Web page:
The health department released the following statement Wednesday night: 

"I formally call back my interview today. After receiving further information, we have discovered that there were not intentional covid parties. Just innocent endeavors. Please recall my interview."

RELATED: 'Just innocent endeavors': Walla Walla County health officials retract claims of coronavirus parties

Customers can now pick-up pre-mixed cocktails during coronavirus pandemic

The Washington State Liquor and Cannabis Board announced Wednesday restaurants with a "Spirits, Beer, and Wine (S/B/W)" license can sell pre-mixed cocktails to-go during the coronavirus stay-at-home order. 

There are several restrictions in place, though, to ensure people are not drinking and driving. 

People ordering a cocktail to go must also order a complete meal, cocktails need to be in a container with a secure lid or cap to prevent consumption without the removal of the lid or cap, and pre-mixed cocktails must be placed in the trunk of the vehicle or in a place where the driver can't reach it. Read more about the guidelines, here.

RELATED: Washingtonians can now get cocktails to-go during coronavirus pandemic

New coronavirus numbers in Washington state 

The Washington State Department of Health reported 870 deaths from coronavirus as of Wednesday afternoon among 15,905 total cases.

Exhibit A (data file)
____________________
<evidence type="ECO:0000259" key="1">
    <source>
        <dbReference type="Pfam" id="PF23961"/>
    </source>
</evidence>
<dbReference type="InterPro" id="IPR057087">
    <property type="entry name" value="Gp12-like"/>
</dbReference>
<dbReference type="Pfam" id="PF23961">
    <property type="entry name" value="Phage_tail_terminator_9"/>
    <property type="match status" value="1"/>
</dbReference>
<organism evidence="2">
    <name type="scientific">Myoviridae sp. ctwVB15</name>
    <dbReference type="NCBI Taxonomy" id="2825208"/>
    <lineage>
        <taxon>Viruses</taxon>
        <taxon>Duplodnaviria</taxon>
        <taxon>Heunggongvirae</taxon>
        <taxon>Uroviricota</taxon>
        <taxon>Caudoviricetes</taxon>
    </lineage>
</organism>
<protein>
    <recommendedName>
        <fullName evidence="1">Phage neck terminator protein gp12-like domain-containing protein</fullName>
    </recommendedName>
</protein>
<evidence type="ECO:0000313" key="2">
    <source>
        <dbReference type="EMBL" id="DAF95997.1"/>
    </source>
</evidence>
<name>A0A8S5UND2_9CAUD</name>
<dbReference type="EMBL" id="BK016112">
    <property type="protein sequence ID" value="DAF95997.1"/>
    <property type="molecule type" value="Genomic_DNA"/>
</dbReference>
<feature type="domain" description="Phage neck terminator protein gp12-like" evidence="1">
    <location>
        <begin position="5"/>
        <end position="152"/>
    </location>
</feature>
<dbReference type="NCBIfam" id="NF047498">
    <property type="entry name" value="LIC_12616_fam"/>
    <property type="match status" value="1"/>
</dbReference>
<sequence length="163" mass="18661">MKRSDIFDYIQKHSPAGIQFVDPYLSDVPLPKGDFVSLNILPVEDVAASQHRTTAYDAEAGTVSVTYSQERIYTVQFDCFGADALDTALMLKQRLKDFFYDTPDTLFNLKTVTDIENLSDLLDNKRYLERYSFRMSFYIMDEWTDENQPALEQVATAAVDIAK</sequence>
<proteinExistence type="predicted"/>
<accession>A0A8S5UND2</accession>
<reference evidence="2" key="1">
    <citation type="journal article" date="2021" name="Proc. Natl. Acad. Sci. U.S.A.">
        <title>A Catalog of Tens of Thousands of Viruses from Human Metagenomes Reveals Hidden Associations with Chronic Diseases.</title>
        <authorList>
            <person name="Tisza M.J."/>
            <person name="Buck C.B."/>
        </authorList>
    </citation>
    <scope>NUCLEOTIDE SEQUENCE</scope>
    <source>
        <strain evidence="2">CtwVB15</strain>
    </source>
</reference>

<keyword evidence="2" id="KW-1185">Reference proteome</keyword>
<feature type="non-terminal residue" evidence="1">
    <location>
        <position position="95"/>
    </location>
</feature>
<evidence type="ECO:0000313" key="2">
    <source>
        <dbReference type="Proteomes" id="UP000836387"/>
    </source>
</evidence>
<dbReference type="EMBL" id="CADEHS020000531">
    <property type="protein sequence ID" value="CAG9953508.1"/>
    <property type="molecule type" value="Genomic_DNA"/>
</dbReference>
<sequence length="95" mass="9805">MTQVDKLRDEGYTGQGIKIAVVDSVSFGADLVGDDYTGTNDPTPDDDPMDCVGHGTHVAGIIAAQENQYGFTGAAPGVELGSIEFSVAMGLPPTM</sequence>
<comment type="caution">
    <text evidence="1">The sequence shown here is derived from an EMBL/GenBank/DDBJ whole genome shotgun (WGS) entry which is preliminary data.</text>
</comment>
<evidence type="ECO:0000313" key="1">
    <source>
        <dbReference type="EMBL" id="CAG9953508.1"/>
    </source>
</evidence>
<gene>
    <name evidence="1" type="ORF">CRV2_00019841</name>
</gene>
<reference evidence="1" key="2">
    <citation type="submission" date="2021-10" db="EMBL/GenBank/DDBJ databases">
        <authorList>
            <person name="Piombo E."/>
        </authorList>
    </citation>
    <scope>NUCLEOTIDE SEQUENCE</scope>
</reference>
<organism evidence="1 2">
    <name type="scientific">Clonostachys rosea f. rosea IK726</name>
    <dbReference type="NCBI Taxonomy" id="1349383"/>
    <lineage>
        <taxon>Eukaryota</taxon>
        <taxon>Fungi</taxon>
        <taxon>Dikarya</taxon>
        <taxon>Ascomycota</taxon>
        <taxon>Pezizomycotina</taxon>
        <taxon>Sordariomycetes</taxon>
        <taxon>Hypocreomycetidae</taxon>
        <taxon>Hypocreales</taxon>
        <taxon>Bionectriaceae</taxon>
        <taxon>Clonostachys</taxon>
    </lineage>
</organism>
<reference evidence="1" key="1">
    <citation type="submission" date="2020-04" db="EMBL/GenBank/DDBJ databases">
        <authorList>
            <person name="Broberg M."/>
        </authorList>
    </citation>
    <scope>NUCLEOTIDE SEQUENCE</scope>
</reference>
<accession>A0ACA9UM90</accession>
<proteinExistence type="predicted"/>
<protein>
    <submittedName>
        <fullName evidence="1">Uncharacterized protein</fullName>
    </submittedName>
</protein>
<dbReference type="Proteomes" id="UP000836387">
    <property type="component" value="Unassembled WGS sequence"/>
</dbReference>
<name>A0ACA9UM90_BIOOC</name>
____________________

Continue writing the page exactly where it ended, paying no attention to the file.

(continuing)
There were eight new deaths on Wednesday and 311 new cases, according to the Department of Health. A total of 224,813 people in Washington have taken a test for coronavirus and 7.1% of those tests have been positive, according to the state Department of Health.

Large-scale antibody testing could come to Washington

Gov. Jay Inslee says state officials are reviewing the possibility of using antibody testing to retroactively measure the spread of the coronavirus. 

Inslee said Tuesday state officials had been talking with manufacturer Abbott Laboratories, Inc, “about the potential of expanding large-scale surveillance antibody testing in the state.” KUOW reports, however, that Inslee said the testing would not be used to clear those who test positive to return to work. 

He cited conventional scientific wisdom that the protective qualities of Covid-19 antibodies remain undetermined. He said the testing could be used as a surveillance tool to show what the presence of the disease really is.